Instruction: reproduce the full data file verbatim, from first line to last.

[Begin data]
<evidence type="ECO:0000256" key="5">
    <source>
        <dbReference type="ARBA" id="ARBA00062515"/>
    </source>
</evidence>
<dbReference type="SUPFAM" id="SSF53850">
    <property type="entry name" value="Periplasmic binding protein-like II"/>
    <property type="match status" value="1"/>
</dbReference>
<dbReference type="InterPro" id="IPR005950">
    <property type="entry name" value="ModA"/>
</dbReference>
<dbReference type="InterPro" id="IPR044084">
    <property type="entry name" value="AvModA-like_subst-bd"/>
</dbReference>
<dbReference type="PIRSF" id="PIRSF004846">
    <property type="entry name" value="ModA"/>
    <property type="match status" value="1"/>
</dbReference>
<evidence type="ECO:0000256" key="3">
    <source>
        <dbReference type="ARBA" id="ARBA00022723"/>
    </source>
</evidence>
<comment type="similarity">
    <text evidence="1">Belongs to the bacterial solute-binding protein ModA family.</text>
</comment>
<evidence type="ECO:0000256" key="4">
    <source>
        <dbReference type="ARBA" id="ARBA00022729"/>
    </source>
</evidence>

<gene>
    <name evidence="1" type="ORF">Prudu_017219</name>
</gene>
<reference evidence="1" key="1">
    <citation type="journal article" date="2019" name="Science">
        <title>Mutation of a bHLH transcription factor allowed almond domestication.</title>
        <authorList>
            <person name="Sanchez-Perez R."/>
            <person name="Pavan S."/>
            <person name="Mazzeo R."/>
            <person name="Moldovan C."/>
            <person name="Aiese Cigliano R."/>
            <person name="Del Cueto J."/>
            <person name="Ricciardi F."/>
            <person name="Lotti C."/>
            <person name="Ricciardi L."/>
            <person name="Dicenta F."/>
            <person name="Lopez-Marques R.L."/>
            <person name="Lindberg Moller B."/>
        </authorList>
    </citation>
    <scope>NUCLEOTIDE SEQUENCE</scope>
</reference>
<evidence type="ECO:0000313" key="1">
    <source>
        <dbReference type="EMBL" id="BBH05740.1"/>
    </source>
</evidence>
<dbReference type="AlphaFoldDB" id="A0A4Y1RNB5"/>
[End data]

<evidence type="ECO:0000256" key="5">
    <source>
        <dbReference type="ARBA" id="ARBA00062515"/>
    </source>
</evidence>
<dbReference type="SUPFAM" id="SSF53850">
    <property type="entry name" value="Periplasmic binding protein-like II"/>
    <property type="match status" value="1"/>
</dbReference>
<dbReference type="InterPro" id="IPR005950">
    <property type="entry name" value="ModA"/>
</dbReference>
<dbReference type="InterPro" id="IPR044084">
    <property type="entry name" value="AvModA-like_subst-bd"/>
</dbReference>
<dbReference type="PIRSF" id="PIRSF004846">
    <property type="entry name" value="ModA"/>
    <property type="match status" value="1"/>
</dbReference>
<evidence type="ECO:0000256" key="3">
    <source>
        <dbReference type="ARBA" id="ARBA00022723"/>
    </source>
</evidence>
<comment type="similarity">
    <text evidence="1">Belongs to the bacterial solute-binding protein ModA family.</text>
</comment>
<evidence type="ECO:0000256" key="4">
    <source>
        <dbReference type="ARBA" id="ARBA00022729"/>
    </source>
</evidence>

<gene>
    <name evidence="1" type="ORF">Prudu_017219</name>
</gene>
<reference evidence="1" key="1">
    <citation type="journal article" date="2019" name="Science">
        <title>Mutation of a bHLH transcription factor allowed almond domestication.</title>
        <authorList>
            <person name="Sanchez-Perez R."/>
            <person name="Pavan S."/>
            <person name="Mazzeo R."/>
            <person name="Moldovan C."/>
            <person name="Aiese Cigliano R."/>
            <person name="Del Cueto J."/>
            <person name="Ricciardi F."/>
            <person name="Lotti C."/>
            <person name="Ricciardi L."/>
            <person name="Dicenta F."/>
            <person name="Lopez-Marques R.L."/>
            <person name="Lindberg Moller B."/>
        </authorList>
    </citation>
    <scope>NUCLEOTIDE SEQUENCE</scope>
</reference>
<evidence type="ECO:0000313" key="1">
    <source>
        <dbReference type="EMBL" id="BBH05740.1"/>
    </source>
</evidence>
<dbReference type="AlphaFoldDB" id="A0A4Y1RNB5"/>